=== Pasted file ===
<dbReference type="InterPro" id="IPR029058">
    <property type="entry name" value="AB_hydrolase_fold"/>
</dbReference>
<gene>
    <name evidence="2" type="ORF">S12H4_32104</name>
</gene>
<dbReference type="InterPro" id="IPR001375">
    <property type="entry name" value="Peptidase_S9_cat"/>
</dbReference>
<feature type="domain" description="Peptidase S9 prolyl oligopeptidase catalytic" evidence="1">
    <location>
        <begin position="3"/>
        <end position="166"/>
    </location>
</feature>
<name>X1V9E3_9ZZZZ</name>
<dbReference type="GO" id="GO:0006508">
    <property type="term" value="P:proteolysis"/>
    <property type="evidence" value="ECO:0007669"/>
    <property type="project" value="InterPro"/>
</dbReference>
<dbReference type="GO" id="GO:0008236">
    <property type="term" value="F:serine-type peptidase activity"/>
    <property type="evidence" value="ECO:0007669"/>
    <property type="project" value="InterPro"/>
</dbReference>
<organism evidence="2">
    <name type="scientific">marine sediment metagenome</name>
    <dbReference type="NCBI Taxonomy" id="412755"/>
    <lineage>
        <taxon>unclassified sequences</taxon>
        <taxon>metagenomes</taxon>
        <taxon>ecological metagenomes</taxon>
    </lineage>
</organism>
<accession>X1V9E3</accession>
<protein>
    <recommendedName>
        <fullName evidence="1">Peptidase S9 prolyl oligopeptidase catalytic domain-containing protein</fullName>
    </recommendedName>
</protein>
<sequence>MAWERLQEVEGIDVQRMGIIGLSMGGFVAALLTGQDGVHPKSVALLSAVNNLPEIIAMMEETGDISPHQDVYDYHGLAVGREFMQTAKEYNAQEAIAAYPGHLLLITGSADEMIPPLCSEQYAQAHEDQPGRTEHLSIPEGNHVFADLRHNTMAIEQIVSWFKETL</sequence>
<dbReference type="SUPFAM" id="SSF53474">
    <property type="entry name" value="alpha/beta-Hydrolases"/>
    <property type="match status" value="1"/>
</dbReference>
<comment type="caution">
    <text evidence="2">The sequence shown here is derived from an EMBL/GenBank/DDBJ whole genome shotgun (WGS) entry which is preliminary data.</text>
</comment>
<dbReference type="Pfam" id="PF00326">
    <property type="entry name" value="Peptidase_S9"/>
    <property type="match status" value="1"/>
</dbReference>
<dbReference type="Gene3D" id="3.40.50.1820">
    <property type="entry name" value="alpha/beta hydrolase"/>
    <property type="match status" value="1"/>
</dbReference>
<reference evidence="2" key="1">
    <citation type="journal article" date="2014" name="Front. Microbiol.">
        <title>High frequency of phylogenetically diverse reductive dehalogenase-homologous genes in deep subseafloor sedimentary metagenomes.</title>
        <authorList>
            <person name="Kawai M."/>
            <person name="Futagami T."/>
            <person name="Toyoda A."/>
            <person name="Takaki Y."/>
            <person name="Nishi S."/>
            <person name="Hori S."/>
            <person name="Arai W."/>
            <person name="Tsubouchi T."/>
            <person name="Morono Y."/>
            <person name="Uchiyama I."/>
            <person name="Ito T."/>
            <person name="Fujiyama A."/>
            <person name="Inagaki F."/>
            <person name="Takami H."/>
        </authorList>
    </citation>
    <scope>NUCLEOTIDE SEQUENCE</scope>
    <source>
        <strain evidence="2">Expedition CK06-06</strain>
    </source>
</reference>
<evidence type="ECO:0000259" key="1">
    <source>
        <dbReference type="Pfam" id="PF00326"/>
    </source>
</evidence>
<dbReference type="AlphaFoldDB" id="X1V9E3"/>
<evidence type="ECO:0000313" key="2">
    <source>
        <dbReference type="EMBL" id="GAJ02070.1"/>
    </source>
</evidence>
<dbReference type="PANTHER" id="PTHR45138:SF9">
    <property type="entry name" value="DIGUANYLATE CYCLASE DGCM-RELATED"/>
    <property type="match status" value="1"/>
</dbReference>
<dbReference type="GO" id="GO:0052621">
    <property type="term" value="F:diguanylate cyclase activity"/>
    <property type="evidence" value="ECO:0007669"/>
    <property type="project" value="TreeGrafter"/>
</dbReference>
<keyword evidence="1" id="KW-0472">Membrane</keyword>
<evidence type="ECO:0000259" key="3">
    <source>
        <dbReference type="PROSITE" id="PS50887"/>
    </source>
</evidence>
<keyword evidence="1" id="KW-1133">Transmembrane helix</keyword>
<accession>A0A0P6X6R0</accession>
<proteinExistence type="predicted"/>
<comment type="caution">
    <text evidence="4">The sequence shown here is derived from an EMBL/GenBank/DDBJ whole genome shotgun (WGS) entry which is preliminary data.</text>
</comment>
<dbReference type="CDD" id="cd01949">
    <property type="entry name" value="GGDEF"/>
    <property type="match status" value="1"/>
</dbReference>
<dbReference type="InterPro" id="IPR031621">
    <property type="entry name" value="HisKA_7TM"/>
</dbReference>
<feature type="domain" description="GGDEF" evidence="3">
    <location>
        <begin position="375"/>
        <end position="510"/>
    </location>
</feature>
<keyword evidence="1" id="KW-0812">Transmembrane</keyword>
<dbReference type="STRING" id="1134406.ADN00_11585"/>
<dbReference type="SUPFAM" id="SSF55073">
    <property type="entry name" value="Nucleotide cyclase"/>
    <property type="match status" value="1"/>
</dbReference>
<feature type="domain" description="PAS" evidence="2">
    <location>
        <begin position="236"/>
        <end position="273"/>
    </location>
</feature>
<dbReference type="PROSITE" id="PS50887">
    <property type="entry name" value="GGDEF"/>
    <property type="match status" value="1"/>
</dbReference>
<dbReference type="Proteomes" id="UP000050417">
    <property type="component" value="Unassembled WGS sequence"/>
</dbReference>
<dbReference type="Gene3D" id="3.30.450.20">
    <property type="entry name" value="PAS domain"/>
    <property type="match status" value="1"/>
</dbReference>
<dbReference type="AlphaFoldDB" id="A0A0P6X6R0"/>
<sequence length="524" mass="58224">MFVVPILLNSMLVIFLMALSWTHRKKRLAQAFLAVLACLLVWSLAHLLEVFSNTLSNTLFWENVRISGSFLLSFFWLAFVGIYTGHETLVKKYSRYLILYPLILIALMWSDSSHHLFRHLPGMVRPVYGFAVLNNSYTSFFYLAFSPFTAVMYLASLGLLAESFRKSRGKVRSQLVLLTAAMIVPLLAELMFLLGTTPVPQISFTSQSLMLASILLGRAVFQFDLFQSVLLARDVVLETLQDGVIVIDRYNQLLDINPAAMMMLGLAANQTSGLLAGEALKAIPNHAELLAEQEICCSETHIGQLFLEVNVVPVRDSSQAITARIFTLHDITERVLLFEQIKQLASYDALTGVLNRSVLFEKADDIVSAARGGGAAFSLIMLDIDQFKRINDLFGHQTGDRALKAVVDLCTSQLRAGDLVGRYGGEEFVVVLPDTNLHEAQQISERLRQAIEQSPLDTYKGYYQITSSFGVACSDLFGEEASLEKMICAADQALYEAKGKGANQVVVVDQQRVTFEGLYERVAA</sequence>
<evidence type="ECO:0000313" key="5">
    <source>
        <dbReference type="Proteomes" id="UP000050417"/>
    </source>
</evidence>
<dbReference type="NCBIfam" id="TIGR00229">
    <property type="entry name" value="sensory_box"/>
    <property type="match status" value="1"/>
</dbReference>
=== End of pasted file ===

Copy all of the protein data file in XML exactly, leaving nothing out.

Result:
<dbReference type="InterPro" id="IPR029058">
    <property type="entry name" value="AB_hydrolase_fold"/>
</dbReference>
<gene>
    <name evidence="2" type="ORF">S12H4_32104</name>
</gene>
<dbReference type="InterPro" id="IPR001375">
    <property type="entry name" value="Peptidase_S9_cat"/>
</dbReference>
<feature type="domain" description="Peptidase S9 prolyl oligopeptidase catalytic" evidence="1">
    <location>
        <begin position="3"/>
        <end position="166"/>
    </location>
</feature>
<name>X1V9E3_9ZZZZ</name>
<dbReference type="GO" id="GO:0006508">
    <property type="term" value="P:proteolysis"/>
    <property type="evidence" value="ECO:0007669"/>
    <property type="project" value="InterPro"/>
</dbReference>
<dbReference type="GO" id="GO:0008236">
    <property type="term" value="F:serine-type peptidase activity"/>
    <property type="evidence" value="ECO:0007669"/>
    <property type="project" value="InterPro"/>
</dbReference>
<organism evidence="2">
    <name type="scientific">marine sediment metagenome</name>
    <dbReference type="NCBI Taxonomy" id="412755"/>
    <lineage>
        <taxon>unclassified sequences</taxon>
        <taxon>metagenomes</taxon>
        <taxon>ecological metagenomes</taxon>
    </lineage>
</organism>
<accession>X1V9E3</accession>
<protein>
    <recommendedName>
        <fullName evidence="1">Peptidase S9 prolyl oligopeptidase catalytic domain-containing protein</fullName>
    </recommendedName>
</protein>
<sequence>MAWERLQEVEGIDVQRMGIIGLSMGGFVAALLTGQDGVHPKSVALLSAVNNLPEIIAMMEETGDISPHQDVYDYHGLAVGREFMQTAKEYNAQEAIAAYPGHLLLITGSADEMIPPLCSEQYAQAHEDQPGRTEHLSIPEGNHVFADLRHNTMAIEQIVSWFKETL</sequence>
<dbReference type="SUPFAM" id="SSF53474">
    <property type="entry name" value="alpha/beta-Hydrolases"/>
    <property type="match status" value="1"/>
</dbReference>
<comment type="caution">
    <text evidence="2">The sequence shown here is derived from an EMBL/GenBank/DDBJ whole genome shotgun (WGS) entry which is preliminary data.</text>
</comment>
<dbReference type="Pfam" id="PF00326">
    <property type="entry name" value="Peptidase_S9"/>
    <property type="match status" value="1"/>
</dbReference>
<dbReference type="Gene3D" id="3.40.50.1820">
    <property type="entry name" value="alpha/beta hydrolase"/>
    <property type="match status" value="1"/>
</dbReference>
<reference evidence="2" key="1">
    <citation type="journal article" date="2014" name="Front. Microbiol.">
        <title>High frequency of phylogenetically diverse reductive dehalogenase-homologous genes in deep subseafloor sedimentary metagenomes.</title>
        <authorList>
            <person name="Kawai M."/>
            <person name="Futagami T."/>
            <person name="Toyoda A."/>
            <person name="Takaki Y."/>
            <person name="Nishi S."/>
            <person name="Hori S."/>
            <person name="Arai W."/>
            <person name="Tsubouchi T."/>
            <person name="Morono Y."/>
            <person name="Uchiyama I."/>
            <person name="Ito T."/>
            <person name="Fujiyama A."/>
            <person name="Inagaki F."/>
            <person name="Takami H."/>
        </authorList>
    </citation>
    <scope>NUCLEOTIDE SEQUENCE</scope>
    <source>
        <strain evidence="2">Expedition CK06-06</strain>
    </source>
</reference>
<evidence type="ECO:0000259" key="1">
    <source>
        <dbReference type="Pfam" id="PF00326"/>
    </source>
</evidence>
<dbReference type="AlphaFoldDB" id="X1V9E3"/>
<evidence type="ECO:0000313" key="2">
    <source>
        <dbReference type="EMBL" id="GAJ02070.1"/>
    </source>
</evidence>
<dbReference type="PANTHER" id="PTHR45138:SF9">
    <property type="entry name" value="DIGUANYLATE CYCLASE DGCM-RELATED"/>
    <property type="match status" value="1"/>
</dbReference>
<dbReference type="GO" id="GO:0052621">
    <property type="term" value="F:diguanylate cyclase activity"/>
    <property type="evidence" value="ECO:0007669"/>
    <property type="project" value="TreeGrafter"/>
</dbReference>
<keyword evidence="1" id="KW-0472">Membrane</keyword>
<evidence type="ECO:0000259" key="3">
    <source>
        <dbReference type="PROSITE" id="PS50887"/>
    </source>
</evidence>
<keyword evidence="1" id="KW-1133">Transmembrane helix</keyword>
<accession>A0A0P6X6R0</accession>
<proteinExistence type="predicted"/>
<comment type="caution">
    <text evidence="4">The sequence shown here is derived from an EMBL/GenBank/DDBJ whole genome shotgun (WGS) entry which is preliminary data.</text>
</comment>
<dbReference type="CDD" id="cd01949">
    <property type="entry name" value="GGDEF"/>
    <property type="match status" value="1"/>
</dbReference>
<dbReference type="InterPro" id="IPR031621">
    <property type="entry name" value="HisKA_7TM"/>
</dbReference>
<feature type="domain" description="GGDEF" evidence="3">
    <location>
        <begin position="375"/>
        <end position="510"/>
    </location>
</feature>
<keyword evidence="1" id="KW-0812">Transmembrane</keyword>
<dbReference type="STRING" id="1134406.ADN00_11585"/>
<dbReference type="SUPFAM" id="SSF55073">
    <property type="entry name" value="Nucleotide cyclase"/>
    <property type="match status" value="1"/>
</dbReference>
<feature type="domain" description="PAS" evidence="2">
    <location>
        <begin position="236"/>
        <end position="273"/>
    </location>
</feature>
<dbReference type="PROSITE" id="PS50887">
    <property type="entry name" value="GGDEF"/>
    <property type="match status" value="1"/>
</dbReference>
<dbReference type="Proteomes" id="UP000050417">
    <property type="component" value="Unassembled WGS sequence"/>
</dbReference>
<dbReference type="Gene3D" id="3.30.450.20">
    <property type="entry name" value="PAS domain"/>
    <property type="match status" value="1"/>
</dbReference>
<dbReference type="AlphaFoldDB" id="A0A0P6X6R0"/>
<sequence length="524" mass="58224">MFVVPILLNSMLVIFLMALSWTHRKKRLAQAFLAVLACLLVWSLAHLLEVFSNTLSNTLFWENVRISGSFLLSFFWLAFVGIYTGHETLVKKYSRYLILYPLILIALMWSDSSHHLFRHLPGMVRPVYGFAVLNNSYTSFFYLAFSPFTAVMYLASLGLLAESFRKSRGKVRSQLVLLTAAMIVPLLAELMFLLGTTPVPQISFTSQSLMLASILLGRAVFQFDLFQSVLLARDVVLETLQDGVIVIDRYNQLLDINPAAMMMLGLAANQTSGLLAGEALKAIPNHAELLAEQEICCSETHIGQLFLEVNVVPVRDSSQAITARIFTLHDITERVLLFEQIKQLASYDALTGVLNRSVLFEKADDIVSAARGGGAAFSLIMLDIDQFKRINDLFGHQTGDRALKAVVDLCTSQLRAGDLVGRYGGEEFVVVLPDTNLHEAQQISERLRQAIEQSPLDTYKGYYQITSSFGVACSDLFGEEASLEKMICAADQALYEAKGKGANQVVVVDQQRVTFEGLYERVAA</sequence>
<evidence type="ECO:0000313" key="5">
    <source>
        <dbReference type="Proteomes" id="UP000050417"/>
    </source>
</evidence>
<dbReference type="NCBIfam" id="TIGR00229">
    <property type="entry name" value="sensory_box"/>
    <property type="match status" value="1"/>
</dbReference>